Before the end of the year, U.S. Defense Secretary Leon Panetta wants the lame duck Congress to act on four critical items: avert mandatory defense spending cuts, pass Pentagon policy and appropriations bills, pass cybersecurity legislation, and confirm generals nominated for two top military posts.
Leading Panetta’s list for lawmakers is dealing with $500 billion in defense spending cuts over the next decade — know as sequestration — scheduled to begin on Jan. 2. Panetta has been lobbying against these cuts all year.
“There are only 70 days until that happens and Congress is certainly on the clock when it comes to that potential sequestration occurring,” Panetta said during an Oct. 25 briefing at the Pentagon.
Congress is in a month-and-a-half long recess to campaign for the Nov. 6 elections.
Earlier this week during a debate with his Republican presidential challenger, Mitt Romney, President Barack Obama said sequestration “will not happen.”
In an off-the-record interview with the Des Moines Register, made public by the White House this week, Obama seemed to suggest such a “grand bargain” will come during the first six months of the next presidential term, which will begin in late January.
As for pending legislation, versions of the 2013 defense authorization bill have been approved by the Senate and House Armed Services committees. The full House has passed its version while the Senate has not voted on its version.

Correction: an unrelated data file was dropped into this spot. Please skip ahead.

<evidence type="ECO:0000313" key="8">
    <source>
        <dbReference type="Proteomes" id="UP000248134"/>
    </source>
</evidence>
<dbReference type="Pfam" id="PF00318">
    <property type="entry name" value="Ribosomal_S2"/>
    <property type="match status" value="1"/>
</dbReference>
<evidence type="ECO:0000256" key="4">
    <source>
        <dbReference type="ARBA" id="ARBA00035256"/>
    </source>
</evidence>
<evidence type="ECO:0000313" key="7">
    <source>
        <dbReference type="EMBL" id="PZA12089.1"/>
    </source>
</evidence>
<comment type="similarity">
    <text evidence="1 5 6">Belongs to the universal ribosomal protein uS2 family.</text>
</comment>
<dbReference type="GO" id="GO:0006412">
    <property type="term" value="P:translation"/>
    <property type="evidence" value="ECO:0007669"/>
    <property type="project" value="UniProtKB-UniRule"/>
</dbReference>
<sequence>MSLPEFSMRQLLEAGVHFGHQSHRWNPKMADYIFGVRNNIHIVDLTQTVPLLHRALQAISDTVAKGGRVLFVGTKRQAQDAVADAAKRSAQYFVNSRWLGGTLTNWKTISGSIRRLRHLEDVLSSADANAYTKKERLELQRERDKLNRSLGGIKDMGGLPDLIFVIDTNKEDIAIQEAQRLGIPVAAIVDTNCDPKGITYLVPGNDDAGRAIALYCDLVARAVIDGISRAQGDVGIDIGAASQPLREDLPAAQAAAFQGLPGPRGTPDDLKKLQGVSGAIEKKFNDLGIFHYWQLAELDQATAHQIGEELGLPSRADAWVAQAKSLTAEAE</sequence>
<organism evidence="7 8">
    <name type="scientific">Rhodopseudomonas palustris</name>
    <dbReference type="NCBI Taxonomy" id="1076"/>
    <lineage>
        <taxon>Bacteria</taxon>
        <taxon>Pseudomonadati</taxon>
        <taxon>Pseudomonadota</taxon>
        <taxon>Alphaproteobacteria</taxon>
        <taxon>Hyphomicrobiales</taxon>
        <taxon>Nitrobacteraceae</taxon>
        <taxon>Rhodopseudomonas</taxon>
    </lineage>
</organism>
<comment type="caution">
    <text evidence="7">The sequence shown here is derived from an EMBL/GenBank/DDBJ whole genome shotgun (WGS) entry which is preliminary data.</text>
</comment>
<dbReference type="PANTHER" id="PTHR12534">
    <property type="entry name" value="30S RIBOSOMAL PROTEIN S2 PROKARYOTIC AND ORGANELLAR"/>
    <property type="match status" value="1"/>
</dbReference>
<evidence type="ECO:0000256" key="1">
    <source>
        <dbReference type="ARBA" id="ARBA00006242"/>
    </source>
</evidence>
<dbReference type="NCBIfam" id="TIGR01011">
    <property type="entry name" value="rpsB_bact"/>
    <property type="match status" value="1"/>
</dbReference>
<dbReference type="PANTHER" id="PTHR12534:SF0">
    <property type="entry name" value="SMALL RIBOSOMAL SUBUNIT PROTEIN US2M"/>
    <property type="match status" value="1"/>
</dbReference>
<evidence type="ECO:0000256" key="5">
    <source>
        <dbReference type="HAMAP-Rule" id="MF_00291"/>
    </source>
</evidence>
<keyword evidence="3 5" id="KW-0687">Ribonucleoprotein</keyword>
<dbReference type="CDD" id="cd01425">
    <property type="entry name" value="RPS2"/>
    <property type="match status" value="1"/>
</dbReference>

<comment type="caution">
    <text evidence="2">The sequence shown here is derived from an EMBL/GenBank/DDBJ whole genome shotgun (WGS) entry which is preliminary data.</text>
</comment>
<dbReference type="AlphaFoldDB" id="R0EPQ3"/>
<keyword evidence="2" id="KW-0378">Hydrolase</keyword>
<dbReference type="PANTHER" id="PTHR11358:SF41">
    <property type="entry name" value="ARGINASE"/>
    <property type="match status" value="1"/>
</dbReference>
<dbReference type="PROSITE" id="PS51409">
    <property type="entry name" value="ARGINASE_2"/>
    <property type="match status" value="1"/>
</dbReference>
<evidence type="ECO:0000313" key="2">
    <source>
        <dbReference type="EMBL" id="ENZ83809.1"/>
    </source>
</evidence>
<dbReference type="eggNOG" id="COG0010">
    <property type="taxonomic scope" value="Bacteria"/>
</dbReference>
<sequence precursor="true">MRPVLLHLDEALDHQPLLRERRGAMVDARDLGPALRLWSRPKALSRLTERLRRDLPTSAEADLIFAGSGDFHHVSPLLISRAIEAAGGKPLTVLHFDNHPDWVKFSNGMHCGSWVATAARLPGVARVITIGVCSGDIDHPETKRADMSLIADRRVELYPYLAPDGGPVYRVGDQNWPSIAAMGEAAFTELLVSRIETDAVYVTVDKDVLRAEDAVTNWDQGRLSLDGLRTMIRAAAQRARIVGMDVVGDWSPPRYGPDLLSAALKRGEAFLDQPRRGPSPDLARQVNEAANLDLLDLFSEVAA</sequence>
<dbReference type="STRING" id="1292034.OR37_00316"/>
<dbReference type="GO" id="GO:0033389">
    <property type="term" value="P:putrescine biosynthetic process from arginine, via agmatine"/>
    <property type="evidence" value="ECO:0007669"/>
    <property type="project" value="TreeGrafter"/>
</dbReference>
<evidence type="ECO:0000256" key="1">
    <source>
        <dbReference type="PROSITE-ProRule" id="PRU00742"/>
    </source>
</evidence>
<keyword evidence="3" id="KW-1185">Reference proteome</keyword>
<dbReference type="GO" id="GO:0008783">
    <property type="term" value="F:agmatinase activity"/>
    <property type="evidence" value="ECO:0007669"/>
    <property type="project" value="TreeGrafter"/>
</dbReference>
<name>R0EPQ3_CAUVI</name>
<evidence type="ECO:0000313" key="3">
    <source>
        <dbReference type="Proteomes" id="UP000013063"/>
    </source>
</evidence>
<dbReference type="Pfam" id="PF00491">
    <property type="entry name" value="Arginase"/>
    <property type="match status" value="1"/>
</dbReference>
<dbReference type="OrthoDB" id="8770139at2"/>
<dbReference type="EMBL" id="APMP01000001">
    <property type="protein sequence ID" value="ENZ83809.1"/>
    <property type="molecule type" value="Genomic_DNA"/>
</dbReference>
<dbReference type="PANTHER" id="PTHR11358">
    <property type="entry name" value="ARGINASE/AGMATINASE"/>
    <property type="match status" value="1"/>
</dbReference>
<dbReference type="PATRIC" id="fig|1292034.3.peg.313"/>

The House also has passed a version of the 2013 defense appropriations bill, however the Senate has not voted on a measure approved by the Senate Appropriations Committee.
In addition, Panetta called for Congress to pass new cybersecurity legislation, which lawmakers attempted to complete this past summer.
Earlier this month, during a major cybersecurity speech in New York, Panetta sent a clear message to cyber attackers that the United States would find them and respond with action as needed. The secretary also outlined advances in cyber forensics and capabilities.
During the briefing today, Panetta also called on Congress to confirm Gen. John Allen and Gen. Joseph Dunford for two top leadership positions.
Allen, the current commander of NATO forces in Afghanistan, has been nominated to become NATO’s Supreme Allied Commander. Dunford, the assistant commandant of the Marine Corps, has been nominated to replace Allen as the top U.S. commander in Afghanistan.